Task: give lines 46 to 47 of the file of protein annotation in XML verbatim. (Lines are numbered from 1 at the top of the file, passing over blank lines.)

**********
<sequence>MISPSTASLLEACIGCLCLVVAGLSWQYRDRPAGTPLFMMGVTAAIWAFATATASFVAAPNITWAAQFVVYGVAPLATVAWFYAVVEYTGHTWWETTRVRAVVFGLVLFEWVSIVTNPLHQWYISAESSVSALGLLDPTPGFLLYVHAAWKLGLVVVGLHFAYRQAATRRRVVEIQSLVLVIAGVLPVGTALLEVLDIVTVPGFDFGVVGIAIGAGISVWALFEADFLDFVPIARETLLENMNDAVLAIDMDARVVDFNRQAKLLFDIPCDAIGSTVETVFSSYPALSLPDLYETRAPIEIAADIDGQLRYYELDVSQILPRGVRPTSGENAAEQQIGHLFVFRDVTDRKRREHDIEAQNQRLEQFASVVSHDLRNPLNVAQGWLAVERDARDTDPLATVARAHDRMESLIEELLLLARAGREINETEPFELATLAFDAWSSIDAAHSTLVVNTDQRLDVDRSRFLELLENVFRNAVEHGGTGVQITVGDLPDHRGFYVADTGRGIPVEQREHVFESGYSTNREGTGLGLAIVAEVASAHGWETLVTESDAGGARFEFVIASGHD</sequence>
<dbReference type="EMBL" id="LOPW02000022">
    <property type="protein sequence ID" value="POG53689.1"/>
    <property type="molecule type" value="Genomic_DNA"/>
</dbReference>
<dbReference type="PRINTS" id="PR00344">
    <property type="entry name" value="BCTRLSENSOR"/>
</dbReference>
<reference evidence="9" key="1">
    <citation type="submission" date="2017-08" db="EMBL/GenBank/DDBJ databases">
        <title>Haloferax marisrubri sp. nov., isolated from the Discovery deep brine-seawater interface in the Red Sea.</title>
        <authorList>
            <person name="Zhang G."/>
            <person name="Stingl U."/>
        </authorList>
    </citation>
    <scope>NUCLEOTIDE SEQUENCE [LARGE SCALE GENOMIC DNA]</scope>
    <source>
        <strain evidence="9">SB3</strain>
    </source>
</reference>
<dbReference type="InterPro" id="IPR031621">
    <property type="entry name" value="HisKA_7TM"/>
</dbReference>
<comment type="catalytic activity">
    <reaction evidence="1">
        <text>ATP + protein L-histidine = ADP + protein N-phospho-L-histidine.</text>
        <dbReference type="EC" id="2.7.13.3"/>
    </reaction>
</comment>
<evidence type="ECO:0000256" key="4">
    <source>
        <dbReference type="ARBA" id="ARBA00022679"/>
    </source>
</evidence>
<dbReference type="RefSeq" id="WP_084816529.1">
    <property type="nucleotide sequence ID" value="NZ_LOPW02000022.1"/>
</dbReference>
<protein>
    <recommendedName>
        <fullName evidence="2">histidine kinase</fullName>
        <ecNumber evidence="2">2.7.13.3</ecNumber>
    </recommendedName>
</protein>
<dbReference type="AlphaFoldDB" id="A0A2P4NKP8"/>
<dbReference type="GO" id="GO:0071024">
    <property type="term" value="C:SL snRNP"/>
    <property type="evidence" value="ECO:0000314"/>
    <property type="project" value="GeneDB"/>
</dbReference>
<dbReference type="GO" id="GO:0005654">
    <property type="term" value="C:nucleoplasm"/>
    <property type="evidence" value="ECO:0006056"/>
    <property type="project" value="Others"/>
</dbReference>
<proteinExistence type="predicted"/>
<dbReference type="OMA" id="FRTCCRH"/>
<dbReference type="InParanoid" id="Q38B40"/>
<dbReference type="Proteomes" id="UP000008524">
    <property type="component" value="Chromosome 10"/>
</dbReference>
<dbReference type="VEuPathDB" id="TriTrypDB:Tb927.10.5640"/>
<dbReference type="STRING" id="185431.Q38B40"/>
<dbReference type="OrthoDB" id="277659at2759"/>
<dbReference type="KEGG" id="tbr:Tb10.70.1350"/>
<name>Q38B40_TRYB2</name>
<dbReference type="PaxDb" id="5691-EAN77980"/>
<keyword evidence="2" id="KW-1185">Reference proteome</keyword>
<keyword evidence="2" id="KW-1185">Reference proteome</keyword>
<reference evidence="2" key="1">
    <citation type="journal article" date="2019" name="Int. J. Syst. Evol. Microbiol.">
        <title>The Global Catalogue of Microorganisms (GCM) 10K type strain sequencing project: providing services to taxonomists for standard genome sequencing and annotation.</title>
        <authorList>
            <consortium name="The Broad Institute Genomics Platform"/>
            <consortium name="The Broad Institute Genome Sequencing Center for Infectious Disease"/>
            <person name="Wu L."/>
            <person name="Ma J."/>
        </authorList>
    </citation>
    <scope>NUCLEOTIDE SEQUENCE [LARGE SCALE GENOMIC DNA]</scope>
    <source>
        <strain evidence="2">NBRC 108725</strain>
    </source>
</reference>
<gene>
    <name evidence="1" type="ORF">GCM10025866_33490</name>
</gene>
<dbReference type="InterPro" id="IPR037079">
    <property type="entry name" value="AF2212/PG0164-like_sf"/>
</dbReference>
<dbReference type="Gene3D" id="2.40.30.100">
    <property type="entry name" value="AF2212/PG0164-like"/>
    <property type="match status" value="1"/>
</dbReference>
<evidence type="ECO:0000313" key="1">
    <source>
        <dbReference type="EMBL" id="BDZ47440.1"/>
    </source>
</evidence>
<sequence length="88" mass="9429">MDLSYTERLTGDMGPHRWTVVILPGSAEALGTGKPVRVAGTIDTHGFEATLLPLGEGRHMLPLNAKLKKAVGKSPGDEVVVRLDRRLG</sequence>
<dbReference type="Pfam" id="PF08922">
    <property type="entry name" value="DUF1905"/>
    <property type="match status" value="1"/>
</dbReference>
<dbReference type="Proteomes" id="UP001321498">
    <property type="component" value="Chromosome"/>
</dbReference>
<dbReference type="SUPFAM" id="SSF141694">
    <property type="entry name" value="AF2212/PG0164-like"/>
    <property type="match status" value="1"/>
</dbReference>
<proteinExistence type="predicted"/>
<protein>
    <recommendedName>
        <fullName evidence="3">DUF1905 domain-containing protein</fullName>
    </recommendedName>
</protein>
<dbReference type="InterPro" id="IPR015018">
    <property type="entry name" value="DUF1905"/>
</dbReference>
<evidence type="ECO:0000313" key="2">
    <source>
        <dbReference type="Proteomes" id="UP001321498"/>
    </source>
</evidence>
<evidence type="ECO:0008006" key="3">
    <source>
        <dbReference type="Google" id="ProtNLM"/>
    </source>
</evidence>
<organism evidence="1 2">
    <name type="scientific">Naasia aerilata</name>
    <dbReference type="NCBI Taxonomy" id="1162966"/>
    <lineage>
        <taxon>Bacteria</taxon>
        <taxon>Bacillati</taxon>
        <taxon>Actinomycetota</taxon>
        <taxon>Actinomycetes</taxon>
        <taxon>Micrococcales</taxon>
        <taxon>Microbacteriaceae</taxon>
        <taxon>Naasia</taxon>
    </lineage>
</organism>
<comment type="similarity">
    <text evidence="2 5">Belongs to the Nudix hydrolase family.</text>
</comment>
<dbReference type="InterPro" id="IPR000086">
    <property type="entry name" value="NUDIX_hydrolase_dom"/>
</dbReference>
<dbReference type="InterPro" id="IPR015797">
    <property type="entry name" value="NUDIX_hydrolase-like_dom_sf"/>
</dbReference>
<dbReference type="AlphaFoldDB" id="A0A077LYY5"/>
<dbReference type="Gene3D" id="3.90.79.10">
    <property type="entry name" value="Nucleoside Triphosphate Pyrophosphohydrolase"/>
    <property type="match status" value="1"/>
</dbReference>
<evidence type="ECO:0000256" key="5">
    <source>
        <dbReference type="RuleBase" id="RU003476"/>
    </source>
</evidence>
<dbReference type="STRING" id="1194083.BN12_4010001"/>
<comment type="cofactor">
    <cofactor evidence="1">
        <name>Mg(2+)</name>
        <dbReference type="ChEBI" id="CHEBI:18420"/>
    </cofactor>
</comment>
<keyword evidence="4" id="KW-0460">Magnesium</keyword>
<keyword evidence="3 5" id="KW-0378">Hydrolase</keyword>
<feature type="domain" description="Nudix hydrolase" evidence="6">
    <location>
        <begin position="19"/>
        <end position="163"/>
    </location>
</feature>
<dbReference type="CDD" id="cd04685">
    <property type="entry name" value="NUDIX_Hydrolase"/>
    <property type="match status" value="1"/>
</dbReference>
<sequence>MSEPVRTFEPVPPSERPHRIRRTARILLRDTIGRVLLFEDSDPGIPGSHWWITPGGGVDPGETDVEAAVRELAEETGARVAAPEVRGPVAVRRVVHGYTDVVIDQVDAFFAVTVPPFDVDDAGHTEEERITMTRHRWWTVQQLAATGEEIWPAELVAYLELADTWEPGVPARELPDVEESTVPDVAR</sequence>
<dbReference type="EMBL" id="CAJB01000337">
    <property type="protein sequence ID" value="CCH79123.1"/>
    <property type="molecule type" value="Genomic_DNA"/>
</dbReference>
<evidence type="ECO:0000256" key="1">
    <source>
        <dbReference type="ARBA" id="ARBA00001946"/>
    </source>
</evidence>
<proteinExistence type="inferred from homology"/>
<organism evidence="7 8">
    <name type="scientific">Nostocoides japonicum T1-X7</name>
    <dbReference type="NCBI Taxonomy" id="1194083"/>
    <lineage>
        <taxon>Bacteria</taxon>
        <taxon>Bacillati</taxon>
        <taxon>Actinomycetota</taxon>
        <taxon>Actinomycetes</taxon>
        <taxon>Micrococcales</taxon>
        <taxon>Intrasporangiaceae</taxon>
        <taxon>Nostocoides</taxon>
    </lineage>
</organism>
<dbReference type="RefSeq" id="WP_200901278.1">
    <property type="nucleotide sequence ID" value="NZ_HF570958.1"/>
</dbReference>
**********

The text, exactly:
<dbReference type="GO" id="GO:0071024">
    <property type="term" value="C:SL snRNP"/>